Jose Mourinho recently said at a post-match press conference in Dublin that Neymar wasn’t an expensive signing.
That statement turned more heads than a Kardashian in a convent, but as much as it pains us to admit it, he’s not wrong.
As a consequence of the recent transfer extravaganza that has enveloped the European game, academy football will – and perhaps already has – become little more than a PR stunt for clubs’ community work.
The notion that any player costing £195m could be considered a bargain should be enough to make you boil your own head.
Such is the gross nature of the modern game that endorsement, sponsorships, merchandise sales and, potentially, increased ticket prices will compensate for a transfer fee that might even appear insignificant by this time next year.
Coaches are brought in to provide instant success. But in fact the dodgy Mexican telenovela that is the managerial merry-go-round has in itself become a wildly popular narrative acted out in front of a global audience.
The need for stability is being undermined by the need to keep up with the Joneses – the Joneses in this case being a golden horde of kooky, mega-spending billionaires with little else on which to spend their time and money.
Academy systems allow clubs to mould players in the image of a specific club; this is, and always has been, the benefit of such pursuits.
This alleviates the dreaded ‘settling in’ period that players need when they move to a new country and adapt to the associated style of football.
Back in 2012, in spite of their fireplace-hating chairman (or perhaps as a result of his parsimony) Newcastle United tried to show us all the way, but somehow ended up giving Alan Pardew an eight-year contract.
Even Venky’s, the misguided chicken-merchants who serve as owners of Blackburn, would be hard-pressed to compete with such stupidity. Perhaps, then, the powers-that-be are justified in their obsession with quick managerial turnovers.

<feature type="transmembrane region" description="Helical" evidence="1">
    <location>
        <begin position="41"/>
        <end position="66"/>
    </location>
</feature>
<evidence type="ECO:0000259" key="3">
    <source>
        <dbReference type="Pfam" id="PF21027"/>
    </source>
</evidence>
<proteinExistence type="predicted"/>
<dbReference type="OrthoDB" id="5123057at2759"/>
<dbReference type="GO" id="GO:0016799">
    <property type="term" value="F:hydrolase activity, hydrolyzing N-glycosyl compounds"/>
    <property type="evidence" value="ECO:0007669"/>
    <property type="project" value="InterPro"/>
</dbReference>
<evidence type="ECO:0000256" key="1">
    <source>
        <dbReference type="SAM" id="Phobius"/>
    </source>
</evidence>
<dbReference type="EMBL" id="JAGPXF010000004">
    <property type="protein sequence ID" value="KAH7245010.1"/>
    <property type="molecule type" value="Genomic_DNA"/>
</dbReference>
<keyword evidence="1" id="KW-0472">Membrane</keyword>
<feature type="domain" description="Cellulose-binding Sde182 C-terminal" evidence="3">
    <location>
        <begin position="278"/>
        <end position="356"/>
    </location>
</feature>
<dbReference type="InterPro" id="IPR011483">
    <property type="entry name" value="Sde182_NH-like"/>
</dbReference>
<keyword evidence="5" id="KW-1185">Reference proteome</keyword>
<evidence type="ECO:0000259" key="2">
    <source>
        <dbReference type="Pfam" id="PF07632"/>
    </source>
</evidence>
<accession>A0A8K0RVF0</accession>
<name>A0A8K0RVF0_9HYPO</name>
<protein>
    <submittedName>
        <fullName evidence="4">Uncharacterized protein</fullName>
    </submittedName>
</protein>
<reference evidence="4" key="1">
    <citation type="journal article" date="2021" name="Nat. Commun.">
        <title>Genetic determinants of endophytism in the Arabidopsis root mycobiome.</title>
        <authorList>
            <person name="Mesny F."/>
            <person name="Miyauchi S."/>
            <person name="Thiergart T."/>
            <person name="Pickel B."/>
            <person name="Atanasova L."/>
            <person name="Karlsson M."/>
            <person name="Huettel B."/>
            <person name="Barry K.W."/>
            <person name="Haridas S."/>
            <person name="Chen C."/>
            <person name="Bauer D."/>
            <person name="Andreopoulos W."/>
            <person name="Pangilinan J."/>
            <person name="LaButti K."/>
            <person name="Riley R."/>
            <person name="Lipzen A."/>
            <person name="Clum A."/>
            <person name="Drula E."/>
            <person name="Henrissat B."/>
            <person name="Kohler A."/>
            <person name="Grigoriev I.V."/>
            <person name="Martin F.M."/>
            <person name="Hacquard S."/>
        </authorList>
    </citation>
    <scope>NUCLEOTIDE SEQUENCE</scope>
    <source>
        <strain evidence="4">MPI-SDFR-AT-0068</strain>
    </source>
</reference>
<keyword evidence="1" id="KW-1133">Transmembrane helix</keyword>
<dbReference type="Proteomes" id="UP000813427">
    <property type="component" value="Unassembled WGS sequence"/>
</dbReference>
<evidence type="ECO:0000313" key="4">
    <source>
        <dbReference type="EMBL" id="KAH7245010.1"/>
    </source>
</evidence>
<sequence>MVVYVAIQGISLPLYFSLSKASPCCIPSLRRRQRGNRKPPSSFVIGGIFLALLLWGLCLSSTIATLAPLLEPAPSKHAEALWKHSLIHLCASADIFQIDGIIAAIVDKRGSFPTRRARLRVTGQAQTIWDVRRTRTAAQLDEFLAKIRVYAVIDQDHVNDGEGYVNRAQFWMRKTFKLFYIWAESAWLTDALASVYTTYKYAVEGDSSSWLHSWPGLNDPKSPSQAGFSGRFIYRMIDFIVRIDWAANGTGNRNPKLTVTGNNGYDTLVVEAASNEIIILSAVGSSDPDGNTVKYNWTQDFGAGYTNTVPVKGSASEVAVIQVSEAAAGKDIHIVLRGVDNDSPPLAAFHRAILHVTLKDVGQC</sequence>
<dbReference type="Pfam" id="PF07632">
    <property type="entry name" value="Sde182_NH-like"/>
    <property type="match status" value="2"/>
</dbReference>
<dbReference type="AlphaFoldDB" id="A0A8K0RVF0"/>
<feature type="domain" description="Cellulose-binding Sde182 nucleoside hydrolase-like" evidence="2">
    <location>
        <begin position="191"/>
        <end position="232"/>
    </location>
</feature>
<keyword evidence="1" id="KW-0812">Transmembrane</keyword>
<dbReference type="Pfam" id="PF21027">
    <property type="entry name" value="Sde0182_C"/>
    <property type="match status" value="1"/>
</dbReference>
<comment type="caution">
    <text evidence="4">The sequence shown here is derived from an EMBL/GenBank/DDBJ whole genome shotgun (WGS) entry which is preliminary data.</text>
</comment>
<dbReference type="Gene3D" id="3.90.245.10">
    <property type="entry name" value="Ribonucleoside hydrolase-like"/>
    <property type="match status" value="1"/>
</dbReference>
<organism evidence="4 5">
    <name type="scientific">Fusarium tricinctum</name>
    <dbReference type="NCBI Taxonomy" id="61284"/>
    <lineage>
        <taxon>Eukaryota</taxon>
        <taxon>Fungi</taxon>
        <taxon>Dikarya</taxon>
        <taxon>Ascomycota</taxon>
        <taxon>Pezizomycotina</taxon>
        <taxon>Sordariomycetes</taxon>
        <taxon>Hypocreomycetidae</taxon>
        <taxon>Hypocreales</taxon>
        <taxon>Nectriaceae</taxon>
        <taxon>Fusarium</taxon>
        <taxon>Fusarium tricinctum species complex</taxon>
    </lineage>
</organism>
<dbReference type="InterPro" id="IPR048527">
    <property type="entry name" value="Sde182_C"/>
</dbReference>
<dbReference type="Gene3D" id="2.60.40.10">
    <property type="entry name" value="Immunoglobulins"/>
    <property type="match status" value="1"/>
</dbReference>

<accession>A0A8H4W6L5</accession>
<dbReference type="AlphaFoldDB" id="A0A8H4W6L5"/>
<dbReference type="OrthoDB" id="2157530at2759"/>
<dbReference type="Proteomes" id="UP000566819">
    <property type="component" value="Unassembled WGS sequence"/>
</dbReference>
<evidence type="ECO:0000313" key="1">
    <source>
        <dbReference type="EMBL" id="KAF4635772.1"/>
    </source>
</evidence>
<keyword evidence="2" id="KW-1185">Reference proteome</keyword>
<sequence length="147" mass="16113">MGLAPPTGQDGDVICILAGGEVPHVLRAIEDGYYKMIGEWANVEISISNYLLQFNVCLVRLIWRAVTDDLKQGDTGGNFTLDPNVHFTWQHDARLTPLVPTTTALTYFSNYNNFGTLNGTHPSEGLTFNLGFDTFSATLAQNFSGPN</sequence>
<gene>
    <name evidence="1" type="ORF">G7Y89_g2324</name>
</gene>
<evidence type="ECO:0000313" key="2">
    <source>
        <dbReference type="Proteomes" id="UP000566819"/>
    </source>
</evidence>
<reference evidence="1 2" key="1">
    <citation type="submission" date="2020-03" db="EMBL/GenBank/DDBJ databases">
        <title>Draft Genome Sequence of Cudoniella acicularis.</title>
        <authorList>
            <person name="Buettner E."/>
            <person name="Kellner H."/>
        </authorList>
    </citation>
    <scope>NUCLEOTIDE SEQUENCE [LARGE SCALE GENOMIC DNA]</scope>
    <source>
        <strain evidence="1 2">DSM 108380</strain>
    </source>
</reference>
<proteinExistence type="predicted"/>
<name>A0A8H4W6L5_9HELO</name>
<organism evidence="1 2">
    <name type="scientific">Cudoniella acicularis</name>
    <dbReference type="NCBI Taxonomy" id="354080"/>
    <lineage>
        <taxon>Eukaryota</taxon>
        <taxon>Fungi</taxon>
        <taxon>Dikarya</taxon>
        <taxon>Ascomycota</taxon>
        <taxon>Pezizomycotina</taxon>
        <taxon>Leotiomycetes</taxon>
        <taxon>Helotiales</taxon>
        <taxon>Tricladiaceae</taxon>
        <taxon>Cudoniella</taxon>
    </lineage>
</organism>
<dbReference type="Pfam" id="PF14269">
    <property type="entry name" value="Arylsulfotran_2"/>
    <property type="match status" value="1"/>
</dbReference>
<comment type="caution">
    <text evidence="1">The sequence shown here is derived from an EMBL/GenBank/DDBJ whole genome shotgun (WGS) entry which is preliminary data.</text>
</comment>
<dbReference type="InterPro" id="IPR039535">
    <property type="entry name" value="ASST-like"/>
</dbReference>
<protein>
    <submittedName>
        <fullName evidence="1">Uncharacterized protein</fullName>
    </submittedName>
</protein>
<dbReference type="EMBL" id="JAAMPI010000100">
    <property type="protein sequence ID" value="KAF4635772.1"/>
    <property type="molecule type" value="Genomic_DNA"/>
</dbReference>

(On the other hand, have YOU danced on the Wembley touchline with the suggestive hip-work of a handsy Texan uncle at a family wedding?)
Football clubs in a position to develop academies will no longer pride themselves as cornerstones for promoting the talented youth in a given area.
Marcus Rashford was born about seven miles away from Old Trafford. His inclusion in Manchester United squads was hailed as something of a once-in-a-lifetime phenomenon – yet a certain documentary detailing United’s fabled ‘Class of ’92’ had been released eighteen months prior to this.
Until such a time when football hipsters are satisfied with the re-implementation of local youth into senior sides rather than the acquisition of an unkown trequartista from the Netherlands, the ‘fad’ of locality will have to wait its turn.
The Red Sox-Indians game currently is in an L.L. Bean rain delay at Fenway Park. Stay tuned for updates. pic.twitter.com/avGvHCkGON
— NESN (@NESN) August 2, 2017
While many of us scoff at MLS for their ‘franchise’ models and are rightly taken aback at a sponsored rain-delay during a baseball game, it’s worth remembering that people own Manchester United egg cups, Liverpool bins, Chelsea dartboards and Arsenal Playstation-covers.
We’re not a million miles away from that. The globalisation of football is down to all of us, and we’re in a rat race.
Ironically in a post-Brexit landscape, the concept of academy products entering first team squads in the Premier League is in danger of becoming foreign.